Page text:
While browsing Facebook the other day, I came across a screenshot of a conversation that so very accurately described my childhood.
I have had anxiety for, well forever I guess. As long as I can remember. At times, it was pretty bad. I was the kid afraid to make a mistake. I was the kid afraid the world was going to hurt me, or those I loved. I thought in worst case scenarios. I also was the very smart kid that got excellent grades and never caused trouble. I was the kid that almost always listened, and the idea of breaking a rule was completely foreign. I was also the kid who was terrified to try new things, for I failed at something, than maybe I wouldn’t be thought of as smart anymore, and smart was all I felt I really knew about myself. I thought failure was bad, so I took very few chances trying anything new. New became very scary to me quite honestly.
When I was dating my now husband, I never had met someone who was so very not afraid. He would try anything, and laughed at himself when he screwed up. He encouraged me to step out of my comfort zones, and bother literally and figuratively, held my hand when I was in the middle of an anxiety attack. I have grown a lot since I was that scared child. I still have anxiety, but I have also developed a lot of tools to help. I still get scared, but I am slowly trying new things.
My daughter Hailey (8 years old), is much more like her father when it comes to trying new things. She has a lot of self confidence, and doesn’t stick herself in a box. She is dynamic and proud of it. Even though she has a perfectionist streak like me, she also seems to be learning to go with it when things don’t turn out. She took an advanced art workshop last month. She used a wood-burner for the first time, and grabbed the wrong spot and burned her fingers pretty badly. It was a big deal. The next day, I talked with her about it and asked her if it would stop her from trying it again. She said “Well, at least I know what not to do next time. Of course it won’t stop me from trying again. Nothing can stop my art!”. I was shocked and in awe of her courage. If that had happened to me, I probably would have been too afraid to ever try again. But she took it in stride and learned something from it.
I started thinking about all the smaller things that I had still been too afraid to try for fear of failure. I wanted some of that bravery, courage, and self confidence that she shines with. I told Hailey that she has inspired me to be brave. Cooking is one of my passions. I really enjoy being in the kitchen and trying new recipes. I love food. For years, I wouldn’t veer from a recipe until I had tried it many times. Why risk it? Because sometimes something amazing gets made. So I have been allowing myself the creative freedom to throw things together guided by my taste and instincts in the kitchen. I have been giving myself permission to make a mistake and learn from it. It may seem like taking a risk in the kitchen is insignificant, and maybe in the grand scheme of things it is, but it might as well be climbing a huge mountain. I am conquering fear and self doubt.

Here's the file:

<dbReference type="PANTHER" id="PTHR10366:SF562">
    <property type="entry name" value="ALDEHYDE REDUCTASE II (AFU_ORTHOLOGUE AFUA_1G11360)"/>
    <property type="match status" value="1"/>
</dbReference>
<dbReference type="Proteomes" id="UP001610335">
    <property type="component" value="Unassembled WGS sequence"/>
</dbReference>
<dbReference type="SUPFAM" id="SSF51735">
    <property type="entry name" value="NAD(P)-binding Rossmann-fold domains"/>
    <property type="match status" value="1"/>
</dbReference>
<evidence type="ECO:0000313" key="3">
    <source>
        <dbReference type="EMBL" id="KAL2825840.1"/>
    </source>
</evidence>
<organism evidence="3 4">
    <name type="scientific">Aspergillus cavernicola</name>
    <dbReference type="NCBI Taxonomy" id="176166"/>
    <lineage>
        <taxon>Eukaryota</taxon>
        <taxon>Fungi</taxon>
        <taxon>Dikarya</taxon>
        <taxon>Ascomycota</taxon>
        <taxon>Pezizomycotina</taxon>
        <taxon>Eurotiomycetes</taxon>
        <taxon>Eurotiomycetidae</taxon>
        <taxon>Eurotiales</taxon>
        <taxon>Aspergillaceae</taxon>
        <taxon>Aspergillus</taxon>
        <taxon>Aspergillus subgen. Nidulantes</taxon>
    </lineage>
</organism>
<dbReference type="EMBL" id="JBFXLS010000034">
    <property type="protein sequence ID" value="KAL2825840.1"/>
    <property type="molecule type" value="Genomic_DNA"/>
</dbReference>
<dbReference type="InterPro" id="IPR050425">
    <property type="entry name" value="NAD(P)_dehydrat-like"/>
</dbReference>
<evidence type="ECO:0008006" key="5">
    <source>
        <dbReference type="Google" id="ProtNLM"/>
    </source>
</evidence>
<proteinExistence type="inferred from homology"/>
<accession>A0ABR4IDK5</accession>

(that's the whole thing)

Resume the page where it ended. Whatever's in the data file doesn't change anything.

This weekend I made homemade sushi. I had built this up in my head as big and difficult. Past me would have put it off for years, but instead I took it in small steps. I watched some you tube videos one day. Read some recipes another day. Bought a few things at the store another day. Then I decided I was just going to try. If it didn’t turn out, I could put it all in a bowl and enjoy it. It turned out great. Not perfect, but that is okay. I learned some things for next time too. It was yummy for sure.
So yeah, it starts small. But it matters. I am thankful. Thankful that my kids don’t have to be defined by one characteristic like smart. They can be lots of things, and they can make lots of mistakes. It is okay to do things that scare you.